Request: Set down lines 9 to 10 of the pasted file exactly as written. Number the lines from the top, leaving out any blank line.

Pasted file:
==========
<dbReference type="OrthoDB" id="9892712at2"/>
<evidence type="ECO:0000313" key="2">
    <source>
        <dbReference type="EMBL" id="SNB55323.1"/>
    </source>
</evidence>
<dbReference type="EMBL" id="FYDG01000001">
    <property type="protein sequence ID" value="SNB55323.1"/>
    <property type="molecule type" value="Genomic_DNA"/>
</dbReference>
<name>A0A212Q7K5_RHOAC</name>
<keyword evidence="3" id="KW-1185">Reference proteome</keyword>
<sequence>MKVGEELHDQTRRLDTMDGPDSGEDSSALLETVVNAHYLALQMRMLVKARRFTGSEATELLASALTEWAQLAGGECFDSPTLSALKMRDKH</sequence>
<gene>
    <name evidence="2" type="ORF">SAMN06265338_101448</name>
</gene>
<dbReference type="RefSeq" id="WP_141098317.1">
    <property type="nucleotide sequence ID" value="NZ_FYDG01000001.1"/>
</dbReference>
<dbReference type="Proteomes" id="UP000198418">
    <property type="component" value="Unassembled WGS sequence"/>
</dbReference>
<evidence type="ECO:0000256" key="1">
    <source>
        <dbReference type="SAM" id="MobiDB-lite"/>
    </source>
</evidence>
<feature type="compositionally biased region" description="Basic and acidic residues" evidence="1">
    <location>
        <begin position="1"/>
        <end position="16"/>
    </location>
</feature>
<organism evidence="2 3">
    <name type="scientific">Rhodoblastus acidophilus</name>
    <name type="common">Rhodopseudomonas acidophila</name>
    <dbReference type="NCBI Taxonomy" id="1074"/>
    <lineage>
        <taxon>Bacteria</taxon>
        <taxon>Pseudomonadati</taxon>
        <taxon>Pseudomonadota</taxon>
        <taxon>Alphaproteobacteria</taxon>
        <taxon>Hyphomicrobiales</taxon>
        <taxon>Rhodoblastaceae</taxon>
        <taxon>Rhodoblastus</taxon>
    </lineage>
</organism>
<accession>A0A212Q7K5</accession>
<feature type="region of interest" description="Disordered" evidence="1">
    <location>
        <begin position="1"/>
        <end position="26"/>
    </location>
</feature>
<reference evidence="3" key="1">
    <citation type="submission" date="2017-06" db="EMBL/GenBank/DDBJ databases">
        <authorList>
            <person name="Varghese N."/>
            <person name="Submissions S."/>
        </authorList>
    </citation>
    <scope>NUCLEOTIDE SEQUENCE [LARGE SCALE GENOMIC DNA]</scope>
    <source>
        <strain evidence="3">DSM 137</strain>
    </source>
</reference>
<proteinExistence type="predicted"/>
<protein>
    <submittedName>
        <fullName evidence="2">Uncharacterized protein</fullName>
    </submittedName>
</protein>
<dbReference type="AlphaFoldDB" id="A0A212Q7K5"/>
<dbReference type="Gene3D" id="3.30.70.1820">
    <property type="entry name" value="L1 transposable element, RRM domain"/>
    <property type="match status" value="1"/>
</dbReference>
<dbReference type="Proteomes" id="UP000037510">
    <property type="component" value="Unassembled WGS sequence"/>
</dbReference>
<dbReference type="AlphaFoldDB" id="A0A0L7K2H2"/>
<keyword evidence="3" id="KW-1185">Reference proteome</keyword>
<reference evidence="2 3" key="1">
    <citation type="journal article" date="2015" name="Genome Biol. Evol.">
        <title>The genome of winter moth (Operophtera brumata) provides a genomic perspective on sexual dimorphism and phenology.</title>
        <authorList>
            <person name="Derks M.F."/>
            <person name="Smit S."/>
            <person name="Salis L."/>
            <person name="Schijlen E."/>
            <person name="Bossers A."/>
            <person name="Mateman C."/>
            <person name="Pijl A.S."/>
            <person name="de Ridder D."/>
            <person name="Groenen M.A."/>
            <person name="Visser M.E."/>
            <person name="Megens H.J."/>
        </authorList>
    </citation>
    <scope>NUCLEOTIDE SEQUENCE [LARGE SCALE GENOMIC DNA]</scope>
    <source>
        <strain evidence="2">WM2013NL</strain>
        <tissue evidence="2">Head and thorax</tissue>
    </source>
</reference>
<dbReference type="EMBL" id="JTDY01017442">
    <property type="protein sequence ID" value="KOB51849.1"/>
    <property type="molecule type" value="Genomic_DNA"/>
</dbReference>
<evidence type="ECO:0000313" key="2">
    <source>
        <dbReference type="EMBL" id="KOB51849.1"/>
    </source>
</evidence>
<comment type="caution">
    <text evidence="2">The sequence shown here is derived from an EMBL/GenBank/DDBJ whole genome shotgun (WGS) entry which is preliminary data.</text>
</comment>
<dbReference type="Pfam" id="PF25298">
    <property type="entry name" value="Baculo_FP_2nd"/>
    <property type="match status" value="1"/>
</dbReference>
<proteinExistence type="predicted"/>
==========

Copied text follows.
    <property type="molecule type" value="Genomic_DNA"/>
</dbReference>